The Hidden Risks in Climate-Solution Investing
New research shows that portfolios that owned companies that provide climate solutions outperformed ones that owned firms with low carbon intensity. Before you adapt that approach, however, beware that this research relies on a small sample of data over a short time period.
Interest in sustainable investing has boomed in recent decades. Responding to that demand, an increasing number of climate funds and indices have been launched, most of which seek to reduce the carbon footprint of a portfolio by excluding firms with high carbon intensity. Examples are indices such as the MSCI ACWI Low Carbon Target Index and the MSCI ACWI Climate Change Index; and ETFs such as the iShares MSCI ACWI Low Carbon Target ETF (CRBN), with about $1.3 billion of assets; the iShares Global Clean Energy ETF (ICLN), with about $4.7 billion of assets; and the First Trust NASDAQ® Clean Edge® Green Energy ETF (QCLN), with about $2.2 billion of assets (data from Morningstar as of February 2022).
While some indices and funds reduce their climate footprint by comparing firms irrespective of industry membership, others create best-in-class benchmarking, thereby allowing representation of all industries (their greater diversification reduces tracking error risk).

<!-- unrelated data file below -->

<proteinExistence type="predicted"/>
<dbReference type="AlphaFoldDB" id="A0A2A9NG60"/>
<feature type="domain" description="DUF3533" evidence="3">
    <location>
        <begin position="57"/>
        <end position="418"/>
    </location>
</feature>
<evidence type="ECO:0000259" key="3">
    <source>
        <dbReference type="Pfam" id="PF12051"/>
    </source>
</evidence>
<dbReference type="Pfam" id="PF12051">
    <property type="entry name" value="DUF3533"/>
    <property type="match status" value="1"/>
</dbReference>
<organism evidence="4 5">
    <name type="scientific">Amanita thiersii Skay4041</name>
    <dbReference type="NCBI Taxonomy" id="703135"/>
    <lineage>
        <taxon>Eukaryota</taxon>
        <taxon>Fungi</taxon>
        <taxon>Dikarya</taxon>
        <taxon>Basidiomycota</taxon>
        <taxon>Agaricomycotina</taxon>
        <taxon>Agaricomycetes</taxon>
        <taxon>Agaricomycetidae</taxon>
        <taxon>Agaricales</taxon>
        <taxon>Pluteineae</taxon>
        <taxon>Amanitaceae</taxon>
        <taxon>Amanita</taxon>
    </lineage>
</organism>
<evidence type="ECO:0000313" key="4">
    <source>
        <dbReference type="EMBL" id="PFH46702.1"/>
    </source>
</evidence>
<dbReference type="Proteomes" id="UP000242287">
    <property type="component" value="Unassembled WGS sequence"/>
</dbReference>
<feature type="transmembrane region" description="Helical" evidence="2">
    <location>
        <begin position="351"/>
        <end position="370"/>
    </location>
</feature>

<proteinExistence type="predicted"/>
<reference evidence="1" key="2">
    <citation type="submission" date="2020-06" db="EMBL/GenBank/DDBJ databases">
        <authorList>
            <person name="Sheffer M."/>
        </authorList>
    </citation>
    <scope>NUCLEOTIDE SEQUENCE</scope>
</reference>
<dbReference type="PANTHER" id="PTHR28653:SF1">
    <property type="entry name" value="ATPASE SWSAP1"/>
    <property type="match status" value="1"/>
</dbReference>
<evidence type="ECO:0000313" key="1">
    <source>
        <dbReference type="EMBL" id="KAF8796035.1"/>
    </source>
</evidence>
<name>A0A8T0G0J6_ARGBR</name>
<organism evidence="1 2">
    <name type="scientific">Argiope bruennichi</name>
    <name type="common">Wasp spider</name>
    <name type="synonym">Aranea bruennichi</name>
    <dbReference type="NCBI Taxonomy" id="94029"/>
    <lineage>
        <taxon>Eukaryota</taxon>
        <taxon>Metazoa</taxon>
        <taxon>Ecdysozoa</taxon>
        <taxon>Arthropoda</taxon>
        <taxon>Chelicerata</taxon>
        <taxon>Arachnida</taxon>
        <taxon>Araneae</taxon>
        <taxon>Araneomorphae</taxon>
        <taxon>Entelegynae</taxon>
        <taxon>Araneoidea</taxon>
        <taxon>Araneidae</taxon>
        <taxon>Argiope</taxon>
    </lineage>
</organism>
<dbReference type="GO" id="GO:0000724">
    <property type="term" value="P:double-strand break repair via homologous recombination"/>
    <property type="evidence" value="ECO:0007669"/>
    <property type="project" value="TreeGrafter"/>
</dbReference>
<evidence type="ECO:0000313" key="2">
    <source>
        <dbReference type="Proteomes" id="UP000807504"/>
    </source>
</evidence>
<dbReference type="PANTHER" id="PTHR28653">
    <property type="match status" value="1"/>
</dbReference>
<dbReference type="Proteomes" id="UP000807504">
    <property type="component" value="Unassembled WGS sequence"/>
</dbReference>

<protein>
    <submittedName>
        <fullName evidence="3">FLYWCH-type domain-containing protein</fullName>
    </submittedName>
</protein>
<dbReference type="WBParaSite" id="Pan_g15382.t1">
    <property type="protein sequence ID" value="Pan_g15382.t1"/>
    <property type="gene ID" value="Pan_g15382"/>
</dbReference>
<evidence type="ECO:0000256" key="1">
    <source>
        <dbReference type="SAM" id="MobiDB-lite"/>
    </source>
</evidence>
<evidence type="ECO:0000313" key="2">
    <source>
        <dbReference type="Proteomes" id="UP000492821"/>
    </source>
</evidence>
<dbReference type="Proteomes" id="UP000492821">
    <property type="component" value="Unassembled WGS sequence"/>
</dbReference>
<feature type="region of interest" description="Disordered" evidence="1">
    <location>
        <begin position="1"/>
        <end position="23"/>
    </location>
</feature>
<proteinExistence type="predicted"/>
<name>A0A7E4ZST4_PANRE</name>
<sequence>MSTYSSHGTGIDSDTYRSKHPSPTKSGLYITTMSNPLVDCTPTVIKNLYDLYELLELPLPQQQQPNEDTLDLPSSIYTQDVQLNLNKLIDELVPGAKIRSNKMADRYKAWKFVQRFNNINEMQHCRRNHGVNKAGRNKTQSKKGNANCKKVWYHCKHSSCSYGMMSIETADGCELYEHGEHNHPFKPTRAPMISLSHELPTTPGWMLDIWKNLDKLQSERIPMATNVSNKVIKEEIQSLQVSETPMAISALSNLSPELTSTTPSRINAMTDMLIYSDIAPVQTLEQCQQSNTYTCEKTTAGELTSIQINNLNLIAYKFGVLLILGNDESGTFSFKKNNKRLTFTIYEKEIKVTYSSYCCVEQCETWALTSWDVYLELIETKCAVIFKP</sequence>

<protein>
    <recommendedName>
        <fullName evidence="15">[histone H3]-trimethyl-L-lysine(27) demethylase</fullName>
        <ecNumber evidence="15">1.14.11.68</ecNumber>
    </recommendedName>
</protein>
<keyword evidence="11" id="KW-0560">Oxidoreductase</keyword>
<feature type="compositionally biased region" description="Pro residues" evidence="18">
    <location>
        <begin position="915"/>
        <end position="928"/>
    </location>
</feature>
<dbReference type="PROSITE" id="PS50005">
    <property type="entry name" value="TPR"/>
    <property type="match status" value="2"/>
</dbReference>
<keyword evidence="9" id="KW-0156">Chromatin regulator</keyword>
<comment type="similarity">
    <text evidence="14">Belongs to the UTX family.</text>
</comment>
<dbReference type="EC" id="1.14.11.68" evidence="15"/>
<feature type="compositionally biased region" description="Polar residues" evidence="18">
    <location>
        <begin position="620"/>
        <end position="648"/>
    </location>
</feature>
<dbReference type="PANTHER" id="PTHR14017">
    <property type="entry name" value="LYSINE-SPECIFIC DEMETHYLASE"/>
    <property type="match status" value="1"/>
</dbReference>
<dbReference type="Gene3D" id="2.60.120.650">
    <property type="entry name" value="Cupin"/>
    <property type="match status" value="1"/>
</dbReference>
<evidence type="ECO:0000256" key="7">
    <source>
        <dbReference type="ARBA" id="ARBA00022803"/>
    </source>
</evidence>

Along with the increased interest by investors has been increased attention by researchers on the impact of sustainable strategies on the risk and returns of a portfolio. Alexander Cheema-Fox, George Serafeim and Hui Wang contribute to the sustainable investing literature with their February 2022 study, “Climate Solutions Investments.” They began by noting that while sustainable funds do lower exposure to climate risk, they do not necessarily provide an investor with exposure to climate opportunities: “The transition to a low carbon economy requires the development, deployment, and scaling of several key new technologies, products, and services. These climate solutions range from renewable energy, electrification of transportation and processes, battery technology, energy and process efficiency, circularity, new agricultural practices, and plant-based protein alternatives to meat. These solutions should see top-line revenue growth as the world proceeds to decarbonize.”